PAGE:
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DEAR MAYO CLINIC: My father, who is 70, was a smoker for 30 years. I have read that men who used to smoke should be screened for an abdominal aortic aneurysm. What does the screening involve? What would be done if he is found to have an aneurysm?
ANSWER: Because of his history of smoking, you are correct that your father should be screened for an abdominal aortic aneurysm. The screening usually includes a physical exam and an ultrasound of the abdomen. Other imaging tests may be needed in some cases, too. If an abdominal aortic aneurysm is found, treatment depends on the size of the aneurysm, its rate of growth, and if it is causing any symptoms.
The aorta is a large blood vessel about the size of a garden hose that runs from your heart through the center of your chest and abdomen. An abdominal aortic aneurysm is a bulge in the aorta just above the area of your belly button that forms due to weakness in the blood vessel’s wall. The greatest risk of such an aneurysm is that it will rupture. Because it provides the body with much of its blood supply, a rupture in the abdominal aorta can lead to life-threatening internal bleeding.
A number of factors can raise the risk of developing an abdominal aortic aneurysm. One of the most significant is tobacco use. In addition to the direct damaging effects that smoking has on arteries, smoking contributes to the buildup of fatty plaques in the arteries, as well as high blood pressure. Smoking also can cause an aneurysm to grow faster by damaging the wall of the aorta.
Other risk factors include a family history of abdominal aortic aneurysm, male gender, and having atherosclerosis — a condition where fat and other substances build up in the lining of your blood vessels. The risk of an abdominal aortic aneurysm also goes up with age. Most people who have this condition are 65 or older.
Based on these risk factors, many health care organizations, including Mayo Clinic, recommend that men who are smokers or who have smoked in the past get screened for an abdominal aortic aneurysm beginning at age 65. Men and women who have a family history of the disease may need to begin screening earlier. Some organizations recommend that screening begin at age 55.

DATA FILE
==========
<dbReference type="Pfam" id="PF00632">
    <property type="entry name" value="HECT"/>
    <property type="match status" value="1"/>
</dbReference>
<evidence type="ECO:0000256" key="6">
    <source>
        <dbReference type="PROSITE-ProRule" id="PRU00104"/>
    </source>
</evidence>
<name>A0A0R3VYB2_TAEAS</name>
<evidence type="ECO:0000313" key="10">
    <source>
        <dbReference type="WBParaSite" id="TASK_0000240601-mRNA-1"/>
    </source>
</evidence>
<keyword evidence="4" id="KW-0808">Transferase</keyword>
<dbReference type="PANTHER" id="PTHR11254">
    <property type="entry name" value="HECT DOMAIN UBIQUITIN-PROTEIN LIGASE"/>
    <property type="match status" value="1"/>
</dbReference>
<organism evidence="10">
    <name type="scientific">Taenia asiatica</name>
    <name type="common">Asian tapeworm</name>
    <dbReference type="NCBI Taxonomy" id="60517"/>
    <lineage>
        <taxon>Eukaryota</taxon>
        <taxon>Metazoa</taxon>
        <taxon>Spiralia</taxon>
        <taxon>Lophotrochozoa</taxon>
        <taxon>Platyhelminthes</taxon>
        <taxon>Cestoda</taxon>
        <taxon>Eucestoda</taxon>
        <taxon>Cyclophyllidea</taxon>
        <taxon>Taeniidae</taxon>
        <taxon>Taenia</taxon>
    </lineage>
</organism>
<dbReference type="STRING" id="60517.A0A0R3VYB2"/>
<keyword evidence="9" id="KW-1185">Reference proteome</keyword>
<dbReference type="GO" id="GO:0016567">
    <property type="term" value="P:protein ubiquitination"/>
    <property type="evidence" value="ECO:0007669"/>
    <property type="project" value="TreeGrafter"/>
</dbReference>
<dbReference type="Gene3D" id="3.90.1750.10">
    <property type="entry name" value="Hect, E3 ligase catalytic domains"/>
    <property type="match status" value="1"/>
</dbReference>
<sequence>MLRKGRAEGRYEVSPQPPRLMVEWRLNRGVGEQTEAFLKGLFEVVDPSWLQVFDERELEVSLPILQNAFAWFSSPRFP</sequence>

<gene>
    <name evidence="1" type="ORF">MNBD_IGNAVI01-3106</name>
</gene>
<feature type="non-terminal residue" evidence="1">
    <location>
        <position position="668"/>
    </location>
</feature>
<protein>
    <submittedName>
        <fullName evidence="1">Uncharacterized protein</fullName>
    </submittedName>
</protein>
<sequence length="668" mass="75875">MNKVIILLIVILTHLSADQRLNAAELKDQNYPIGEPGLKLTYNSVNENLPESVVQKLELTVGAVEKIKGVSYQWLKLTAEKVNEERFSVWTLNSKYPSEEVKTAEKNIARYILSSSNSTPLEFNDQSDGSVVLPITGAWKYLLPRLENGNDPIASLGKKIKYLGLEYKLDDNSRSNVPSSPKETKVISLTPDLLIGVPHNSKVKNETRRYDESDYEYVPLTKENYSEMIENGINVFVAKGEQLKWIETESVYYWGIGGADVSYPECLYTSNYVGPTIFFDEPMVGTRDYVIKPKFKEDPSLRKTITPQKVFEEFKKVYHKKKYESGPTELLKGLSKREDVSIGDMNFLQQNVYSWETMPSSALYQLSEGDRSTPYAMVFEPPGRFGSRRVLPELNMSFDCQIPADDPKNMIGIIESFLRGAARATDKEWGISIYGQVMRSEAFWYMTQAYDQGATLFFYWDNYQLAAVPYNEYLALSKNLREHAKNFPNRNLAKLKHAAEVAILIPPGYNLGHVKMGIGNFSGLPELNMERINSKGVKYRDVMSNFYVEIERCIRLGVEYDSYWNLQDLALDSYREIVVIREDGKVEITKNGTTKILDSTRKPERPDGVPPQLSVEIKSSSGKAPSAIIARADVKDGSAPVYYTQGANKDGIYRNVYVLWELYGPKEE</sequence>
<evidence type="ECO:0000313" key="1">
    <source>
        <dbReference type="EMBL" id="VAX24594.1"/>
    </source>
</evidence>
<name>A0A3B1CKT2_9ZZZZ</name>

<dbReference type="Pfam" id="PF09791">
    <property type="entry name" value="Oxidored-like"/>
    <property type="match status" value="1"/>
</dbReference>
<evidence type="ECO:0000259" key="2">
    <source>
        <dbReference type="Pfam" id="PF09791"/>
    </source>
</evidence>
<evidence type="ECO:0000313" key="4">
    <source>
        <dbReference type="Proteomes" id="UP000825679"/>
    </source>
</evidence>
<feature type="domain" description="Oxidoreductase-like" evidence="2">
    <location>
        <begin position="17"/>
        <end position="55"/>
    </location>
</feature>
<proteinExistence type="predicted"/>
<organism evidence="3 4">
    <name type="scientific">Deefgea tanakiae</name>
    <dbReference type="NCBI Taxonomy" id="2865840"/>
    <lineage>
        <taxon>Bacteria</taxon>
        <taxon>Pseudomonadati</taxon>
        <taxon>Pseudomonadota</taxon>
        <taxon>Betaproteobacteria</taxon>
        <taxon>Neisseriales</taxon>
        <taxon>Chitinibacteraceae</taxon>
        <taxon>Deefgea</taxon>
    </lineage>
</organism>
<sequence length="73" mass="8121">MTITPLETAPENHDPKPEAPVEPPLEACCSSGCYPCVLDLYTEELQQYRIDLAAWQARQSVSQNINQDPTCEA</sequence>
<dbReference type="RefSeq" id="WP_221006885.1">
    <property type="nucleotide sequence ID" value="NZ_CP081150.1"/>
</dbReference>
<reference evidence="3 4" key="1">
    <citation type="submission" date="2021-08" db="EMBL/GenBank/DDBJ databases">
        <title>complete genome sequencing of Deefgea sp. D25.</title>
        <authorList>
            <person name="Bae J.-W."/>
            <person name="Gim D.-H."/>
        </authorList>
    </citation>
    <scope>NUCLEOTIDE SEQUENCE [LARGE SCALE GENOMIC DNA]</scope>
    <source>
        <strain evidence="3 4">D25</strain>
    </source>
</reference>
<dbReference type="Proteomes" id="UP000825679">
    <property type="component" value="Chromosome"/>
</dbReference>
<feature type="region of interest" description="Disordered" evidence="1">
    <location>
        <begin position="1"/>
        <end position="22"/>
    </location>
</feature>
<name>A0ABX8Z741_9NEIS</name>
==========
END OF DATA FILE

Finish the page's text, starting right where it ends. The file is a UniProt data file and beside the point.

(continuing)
Most abdominal aortic aneurysms can be detected through a physical exam combined with an imaging test, such as an abdominal ultrasound, CT scan or MRI. Using these screening tools is very important because in the vast majority of cases, aneurysms grow slowly and do not cause any noticeable signs or symptoms until they rupture. Rarely, an abdominal aortic aneurysm that has not ruptured may trigger persistent back pain; deep, constant abdominal pain; or a pulsating feeling near the belly button.
Symptoms of a ruptured abdominal aortic aneurysm include sudden back pain, abdominal pain or fainting. If your father experiences any of these symptoms, it is critical that he receives emergency medical care right away.
If an aneurysm is found on a screening exam, surgery to repair the aneurysm typically is recommended if the aneurysm is 5.5 centimeters in size or larger, if it is growing rapidly, or if it causes pain or shows evidence of forming blood clots. If an aneurysm is small, growing slowly and not causing any bothersome symptoms, a doctor may recommend monitoring it regularly without immediate treatment.
Although having an abdominal aortic aneurysm is a potentially serious health condition, the outlook is good when these aneurysms are identified early. Even large aneurysms can often be successfully repaired. Encourage your father to schedule an appointment with his doctor to be screened for an abdominal aortic aneurysm. — Peter Gloviczki, M.D., Vascular and Endovascular Surgery, Mayo Clinic, Rochester, Minn.